Saturday, September 11, 2010

Book Review: Devils Gate

Book Reviews
I am going to be posting reviews of several books about the handcarts which I am reading as part of a personal project to write my great-great-grandfather’s history, Isaac Wardle, who was a member of the Martin Handcart Company. I previously wrote a musical about these events, but now want to do a more authoritative work, as if fictionalized the musical, and combined stories with regards to characters for the sake of having less characters.

Roberts, David, Devil’s Gate: Brigham Young and the Great Mormon Handcart Tragedy, 2008, Simon and Schuster, New York.

This book I cannot recommend. It advertises itself as a book of the Mormon handcarts, but spends most of its pages as an antiMormon book. The contention of the book is that Brigham Young was a man set on greed and power, who lied freely to absolve himself of any guilt with regards to the handcarts. Brigham Young expressed his desire to build up the Kingdom of God as his motivation for helping the pioneers cross the plains, and the use of handcarts allowed them to help more people than otherwise. That true is an economic question, but where you could help a couple thousand, instead of a few hundred, that was Brigham’s motivation, no greed, not power, even though they did hope people would come to Utah to help build Zion.
Roberts does not seem to have any concept of spiritual motives. The idea of building Zion I imagine is very foreign to his nature, and he had difficulty accepting other motivations. He gives himself away in the acknowledgments in which he thanks a Mormon researcher, “Ardis realized early on that my conclusions about the handcart tragedy, nineteenth century Mormon history, and Brigham Young himself would be seriously at odds with hers.” I think Roberts had drawn his conclusions before he began investigating, and minimized anything which was contrary to this conclusion, and played up anything negative.
This is evidenced by his handling of the pioneers themselves and their journals. Mormon diarist who were positive, or write anything upbeat about the handcarts were obviously “fanatics.” He uses sarcasm against some of those who suffer, based on their earlier being for the handcart plan. I personally had difficulty reading the book, until I just took it this is how someone who is a “jerk” would write the story. (I actually thought something stronger.) As an example he quotes from John Jaques rarely and he was the Martin Company historian. He does use his reminiscences because the “fanaticism was mellowed out of him.” (p 23) His major sources of information with regards to the Willie company is people who left the church and wrote derogatory accounts.
The author’s coup de grace is a letter which was written by William Willard to Heber Kimball which announced the arrival of the Thornton to New York, and that it was expected in Iowa in June. The letter was stamped received in Salt Lake July 30, 1856. The author argues that this letter proves Brigham’s lying when he said he did not know of handcarts on the plains until Franklin Richards brought work the first part of October. In my research Brigham never said he didn’t know there were companies in the East, he had assumed they had wintered in the East however. This makes sense as the Church had cautioned against any team leaving the Missouri after August 1. Both the Willie and Martin Companies left Florence after August 1, (P.A.M. Taylor in Expectations Westward, also a nonMormon author but not one with a point to prove.) Roberts spends another part of the book saying there was no date set after which immigrants should winter in the East.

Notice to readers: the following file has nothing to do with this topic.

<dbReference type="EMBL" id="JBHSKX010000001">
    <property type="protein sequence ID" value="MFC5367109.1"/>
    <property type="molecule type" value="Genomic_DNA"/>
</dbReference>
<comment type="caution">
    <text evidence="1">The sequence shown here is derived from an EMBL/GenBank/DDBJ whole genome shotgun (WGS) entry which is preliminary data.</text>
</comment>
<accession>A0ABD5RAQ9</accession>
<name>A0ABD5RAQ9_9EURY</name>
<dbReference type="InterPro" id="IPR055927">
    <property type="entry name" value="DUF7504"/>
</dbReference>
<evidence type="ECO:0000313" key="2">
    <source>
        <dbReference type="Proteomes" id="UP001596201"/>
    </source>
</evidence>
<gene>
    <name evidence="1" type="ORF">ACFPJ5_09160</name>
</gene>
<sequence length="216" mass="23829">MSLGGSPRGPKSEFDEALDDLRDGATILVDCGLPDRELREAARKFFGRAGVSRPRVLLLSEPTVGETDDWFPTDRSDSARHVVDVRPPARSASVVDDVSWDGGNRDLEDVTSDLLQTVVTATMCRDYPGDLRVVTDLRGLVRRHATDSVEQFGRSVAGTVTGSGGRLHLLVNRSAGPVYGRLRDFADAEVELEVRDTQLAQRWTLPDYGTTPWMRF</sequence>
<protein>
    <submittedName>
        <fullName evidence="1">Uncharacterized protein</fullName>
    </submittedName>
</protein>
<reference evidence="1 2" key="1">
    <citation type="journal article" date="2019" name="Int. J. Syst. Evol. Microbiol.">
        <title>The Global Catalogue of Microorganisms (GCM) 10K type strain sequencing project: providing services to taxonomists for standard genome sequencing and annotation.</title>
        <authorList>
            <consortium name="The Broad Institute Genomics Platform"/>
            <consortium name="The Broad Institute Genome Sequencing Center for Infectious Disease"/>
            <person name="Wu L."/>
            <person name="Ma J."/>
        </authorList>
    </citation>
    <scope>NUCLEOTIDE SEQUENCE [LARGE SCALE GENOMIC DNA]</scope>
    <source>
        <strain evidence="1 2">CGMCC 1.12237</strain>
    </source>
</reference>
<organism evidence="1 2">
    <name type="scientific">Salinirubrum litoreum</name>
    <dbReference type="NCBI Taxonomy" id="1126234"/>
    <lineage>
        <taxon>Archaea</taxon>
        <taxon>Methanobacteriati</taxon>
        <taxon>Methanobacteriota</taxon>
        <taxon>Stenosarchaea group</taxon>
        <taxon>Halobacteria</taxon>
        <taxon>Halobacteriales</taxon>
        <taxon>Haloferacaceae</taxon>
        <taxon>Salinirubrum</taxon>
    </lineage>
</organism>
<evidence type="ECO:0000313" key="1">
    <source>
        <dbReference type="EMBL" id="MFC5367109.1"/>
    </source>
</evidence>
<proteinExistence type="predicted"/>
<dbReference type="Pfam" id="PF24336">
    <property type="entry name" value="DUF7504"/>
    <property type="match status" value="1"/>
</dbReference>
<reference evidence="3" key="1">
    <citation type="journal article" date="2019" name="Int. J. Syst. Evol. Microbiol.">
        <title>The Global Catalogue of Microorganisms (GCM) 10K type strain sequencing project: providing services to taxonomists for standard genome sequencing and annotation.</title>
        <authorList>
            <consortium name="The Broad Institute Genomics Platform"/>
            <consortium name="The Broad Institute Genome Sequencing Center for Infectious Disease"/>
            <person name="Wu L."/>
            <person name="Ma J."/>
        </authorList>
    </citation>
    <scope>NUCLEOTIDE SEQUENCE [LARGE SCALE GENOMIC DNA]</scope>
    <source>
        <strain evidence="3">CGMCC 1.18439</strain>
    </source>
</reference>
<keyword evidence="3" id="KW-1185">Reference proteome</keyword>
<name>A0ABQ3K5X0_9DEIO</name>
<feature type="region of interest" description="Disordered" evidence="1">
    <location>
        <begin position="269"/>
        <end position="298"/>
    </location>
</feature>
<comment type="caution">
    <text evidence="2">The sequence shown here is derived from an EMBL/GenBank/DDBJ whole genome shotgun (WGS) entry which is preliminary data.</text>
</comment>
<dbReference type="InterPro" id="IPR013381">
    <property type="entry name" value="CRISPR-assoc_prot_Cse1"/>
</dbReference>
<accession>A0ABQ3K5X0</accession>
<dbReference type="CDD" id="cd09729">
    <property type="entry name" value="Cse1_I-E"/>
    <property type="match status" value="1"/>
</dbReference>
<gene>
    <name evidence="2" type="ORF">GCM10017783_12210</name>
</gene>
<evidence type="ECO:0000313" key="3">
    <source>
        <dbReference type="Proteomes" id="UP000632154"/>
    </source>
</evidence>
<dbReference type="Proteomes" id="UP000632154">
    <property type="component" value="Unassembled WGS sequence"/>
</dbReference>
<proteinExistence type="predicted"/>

The author does let the pioneer’s stories come through from time to time, and in those places the book is very moving. However some of the “background” stuff he puts in the book seems to over shadow this. The author quotes, and talks about anything negative ever said about Joseph Smith or Brigham Young. Some of his sources include Bill Hickman, (excommunicated from the church and saying anything negative he could think of about Brigham Young so as to beat a murder rap against himself. Authorities went along with this but then realized, too late to convict Hickman, that there wasn’t a case against Brigham Young) Fawn Brodie, (whose work has already been discredited as she printed every rumor about Joseph Smith she could find) and Will Bagley (who carries a great deal of anger against the church for whatever reason who knows.)
The strangest chapter is the author’s personal experience, “The Mormon Mayflower.” The author went to Mormon Handcart Visitors Centers and asks, “Who’s to blame.” The question seems so inappropriate, especially when the author wouldn’t accept anyone’s answer anyway, as the only right answer to him was “Brigham Young.” Sometimes bad things happen. There is no guarantee in life. He challenges a group about the rescue at the Sweetwater saying the story was untrue, not explaining that the story is basically true, but in the way it is normally told some of the particulars are incorrect.
If you want to read a book, that concludes before it starts the Brigham Young is a liar, then I guess this book is OK. I read for the handcart stories, and then determined I could go to primary sources which the church makes available, which the author does say to his credit are available via the internet.

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